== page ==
Photo Credit: Getty Images
As upsetting as an emergency or disaster may be for adults, it is likely to be more so for children. Emergencies will cause anxiety, stress and fear '- especially if adults react in panic or hysteria. Children look to adults for guidance, strength, support and comfort. They will model their behavior after adults' behavior, so it is crucial to stay calm around children.
What children fear:
• The disaster or event will happen again.
• Someone will be killed or injured.
• They will be left alone.
• They will lose contact with their family.
It's important for children to help clean up, fix up and do whatever it takes to return life to normal. Tell children that a disaster is something that could hurt people, cause damage and cut off water, electricity or phone service. Explain that adults prepare for disasters, and children can help get ready.
Use examples of several disasters that could happen: fire, tornado, wind, ice or snowstorm, chemical spill, train wreck, airplane crash, etc. Explain that there are solutions or ways of handling each one.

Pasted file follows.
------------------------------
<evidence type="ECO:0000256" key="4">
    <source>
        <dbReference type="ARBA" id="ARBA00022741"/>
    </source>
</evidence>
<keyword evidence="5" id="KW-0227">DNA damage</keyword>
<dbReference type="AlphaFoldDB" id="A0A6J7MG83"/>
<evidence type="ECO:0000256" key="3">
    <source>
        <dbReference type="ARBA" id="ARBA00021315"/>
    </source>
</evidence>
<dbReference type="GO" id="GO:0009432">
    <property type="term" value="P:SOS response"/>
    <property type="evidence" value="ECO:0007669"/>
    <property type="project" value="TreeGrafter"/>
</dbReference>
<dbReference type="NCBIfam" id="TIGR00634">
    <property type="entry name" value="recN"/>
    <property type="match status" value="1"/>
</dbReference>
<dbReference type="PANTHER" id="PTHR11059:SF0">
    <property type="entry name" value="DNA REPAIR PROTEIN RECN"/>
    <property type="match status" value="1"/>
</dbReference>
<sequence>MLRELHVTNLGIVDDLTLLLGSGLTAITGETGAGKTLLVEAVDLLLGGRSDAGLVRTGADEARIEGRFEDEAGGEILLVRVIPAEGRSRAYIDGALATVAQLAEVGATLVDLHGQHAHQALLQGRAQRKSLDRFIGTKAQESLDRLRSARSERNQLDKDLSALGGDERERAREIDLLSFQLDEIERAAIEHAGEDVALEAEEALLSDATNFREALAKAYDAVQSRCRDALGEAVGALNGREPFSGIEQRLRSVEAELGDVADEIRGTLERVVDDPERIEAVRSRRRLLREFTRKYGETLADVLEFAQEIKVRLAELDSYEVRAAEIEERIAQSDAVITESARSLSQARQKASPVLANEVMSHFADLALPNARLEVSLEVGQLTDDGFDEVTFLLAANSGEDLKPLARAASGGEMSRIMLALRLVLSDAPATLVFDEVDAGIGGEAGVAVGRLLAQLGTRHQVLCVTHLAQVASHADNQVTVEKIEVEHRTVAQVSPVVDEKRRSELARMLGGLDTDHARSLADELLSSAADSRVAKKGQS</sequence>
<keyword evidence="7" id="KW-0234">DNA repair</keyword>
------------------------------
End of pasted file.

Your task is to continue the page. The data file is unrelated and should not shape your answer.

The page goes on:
What children need to know:
Phone numbers and other important family information: Children should know their last name, home address, phone number and family meeting place. Use an index card and have them keep it with them. Make the assignment fun '- promise a treat when they can recite this information. Show how to call their "family contact" in case they are separated from their family in an emergency. Practice this call once a month.
How and when to call for help: Even young children can be shown '- through pictures '- when and how to dial 9-1-1. Teach them how to make long distance calls in an emergency.
The role of strangers: Explain that in an emergency many people '- even strangers '- can help them. Help kids understand the difference between strangers in a disaster situation and those in everyday life.
What to do: Children need to be given duties and instructions in an evacuation plan and fire drill in an emergency at home. Also, teach children that matches and lighters are tools used by grown-ups and are not toys.